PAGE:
Located within the Liberties, in Dublin’s South City Centre, the garden is a short stroll from Thomas Street, NCAD, and the Guinness Storehouse.

Because of the proximity to many local attractions the garden has hosted plenty of visitors from other countries who arrive in Dublin on holiday.

Over the course of a few brief years the garden has hosted visitors from Britain, Germany, France, Italy, the Netherlands, Spain and other European countries.

In common with the mix of visitors to the city, tourists from as far away as America, Australia, and New Zealand have also dropped in on gardening sessions for a chat and sometimes to help out with the weeding and digging.

Bridgefoot Street Community Garden is the only amenity in this part of town in terms of a freely accessible site where people can regularly engage in gardening activity if they don’t own their own garden or access to an allotment.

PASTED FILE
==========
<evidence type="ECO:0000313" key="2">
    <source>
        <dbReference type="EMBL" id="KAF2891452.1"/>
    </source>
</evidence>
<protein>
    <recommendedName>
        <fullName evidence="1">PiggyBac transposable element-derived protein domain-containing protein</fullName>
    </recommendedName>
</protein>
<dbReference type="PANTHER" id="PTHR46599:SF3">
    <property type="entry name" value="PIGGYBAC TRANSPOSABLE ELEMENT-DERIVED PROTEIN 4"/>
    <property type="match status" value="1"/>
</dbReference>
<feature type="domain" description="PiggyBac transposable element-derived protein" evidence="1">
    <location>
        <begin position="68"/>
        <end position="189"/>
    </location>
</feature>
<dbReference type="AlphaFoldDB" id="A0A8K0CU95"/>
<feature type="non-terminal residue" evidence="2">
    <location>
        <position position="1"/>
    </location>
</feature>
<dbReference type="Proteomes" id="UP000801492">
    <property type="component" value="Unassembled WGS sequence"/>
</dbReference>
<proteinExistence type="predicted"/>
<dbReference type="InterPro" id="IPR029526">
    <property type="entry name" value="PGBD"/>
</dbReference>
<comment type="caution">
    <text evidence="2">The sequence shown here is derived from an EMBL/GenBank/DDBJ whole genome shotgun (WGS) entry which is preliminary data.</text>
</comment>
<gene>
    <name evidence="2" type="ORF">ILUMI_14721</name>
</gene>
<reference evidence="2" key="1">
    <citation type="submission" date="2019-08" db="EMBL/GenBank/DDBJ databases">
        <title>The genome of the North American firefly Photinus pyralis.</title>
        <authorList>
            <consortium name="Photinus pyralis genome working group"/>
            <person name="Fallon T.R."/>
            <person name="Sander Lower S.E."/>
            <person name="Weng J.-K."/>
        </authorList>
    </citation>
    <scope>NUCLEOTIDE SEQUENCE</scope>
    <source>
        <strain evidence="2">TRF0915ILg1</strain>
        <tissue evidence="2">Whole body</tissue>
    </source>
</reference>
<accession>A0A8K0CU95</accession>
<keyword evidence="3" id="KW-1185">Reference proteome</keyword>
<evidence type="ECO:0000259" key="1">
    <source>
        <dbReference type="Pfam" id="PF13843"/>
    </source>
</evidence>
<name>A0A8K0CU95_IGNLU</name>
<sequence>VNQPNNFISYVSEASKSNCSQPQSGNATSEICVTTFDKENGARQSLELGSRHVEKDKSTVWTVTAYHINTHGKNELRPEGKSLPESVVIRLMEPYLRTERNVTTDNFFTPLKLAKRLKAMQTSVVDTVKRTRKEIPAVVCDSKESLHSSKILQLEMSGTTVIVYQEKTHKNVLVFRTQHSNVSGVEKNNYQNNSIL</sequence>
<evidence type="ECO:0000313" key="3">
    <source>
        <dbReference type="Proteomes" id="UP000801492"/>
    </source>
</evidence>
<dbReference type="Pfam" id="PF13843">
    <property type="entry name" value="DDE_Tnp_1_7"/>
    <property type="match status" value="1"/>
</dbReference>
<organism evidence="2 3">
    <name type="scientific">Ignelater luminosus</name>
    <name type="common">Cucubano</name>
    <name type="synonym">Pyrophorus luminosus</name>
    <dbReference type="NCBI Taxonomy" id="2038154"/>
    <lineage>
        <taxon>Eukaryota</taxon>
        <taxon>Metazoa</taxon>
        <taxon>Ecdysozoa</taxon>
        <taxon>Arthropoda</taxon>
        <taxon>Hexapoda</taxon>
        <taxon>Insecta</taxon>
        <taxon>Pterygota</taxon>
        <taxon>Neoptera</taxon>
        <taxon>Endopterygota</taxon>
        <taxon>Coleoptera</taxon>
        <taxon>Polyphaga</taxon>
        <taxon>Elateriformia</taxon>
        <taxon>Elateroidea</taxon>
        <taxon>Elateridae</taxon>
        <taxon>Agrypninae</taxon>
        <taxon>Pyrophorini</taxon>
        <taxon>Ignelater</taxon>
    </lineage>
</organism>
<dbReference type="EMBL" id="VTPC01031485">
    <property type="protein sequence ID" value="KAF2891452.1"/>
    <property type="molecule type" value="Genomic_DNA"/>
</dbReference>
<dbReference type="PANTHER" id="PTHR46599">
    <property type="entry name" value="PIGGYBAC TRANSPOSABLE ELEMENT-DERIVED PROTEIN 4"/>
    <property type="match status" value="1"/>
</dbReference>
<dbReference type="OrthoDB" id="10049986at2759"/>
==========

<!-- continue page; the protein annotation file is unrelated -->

For this reason participation by local community groups has also been very positive and is increasing.

Because of the garden’s central location, it’s visibility, and it’s relatively large size the garden has also been utilised for more formal gardening events hosted by various groups.

These consist not only of local community groups, but also commercial organisations wanting to provide their staff with an enjoyable day of volunteer work mixed with the chance to pick up horticultural skills.

Since it opened in 2015, the Dublin Mens Shed Group, Diageo, Saint Audoens National School  Google, Navan Road Scouts, Mendicity Kids Club and An Taisce have all participated in various activities.

The strength of the community garden at Bridgefoot Street lies in it being a large amenity that multiple organisations and groups can use for activities, without having to invest in the long term.

These groups might not otherwise have the capacity to manage their own community or school garden.

Dublin City Council has already identified the need for greening the Liberties in its “greening strategy”, and a new park is planned for creation on this site some time in 2018.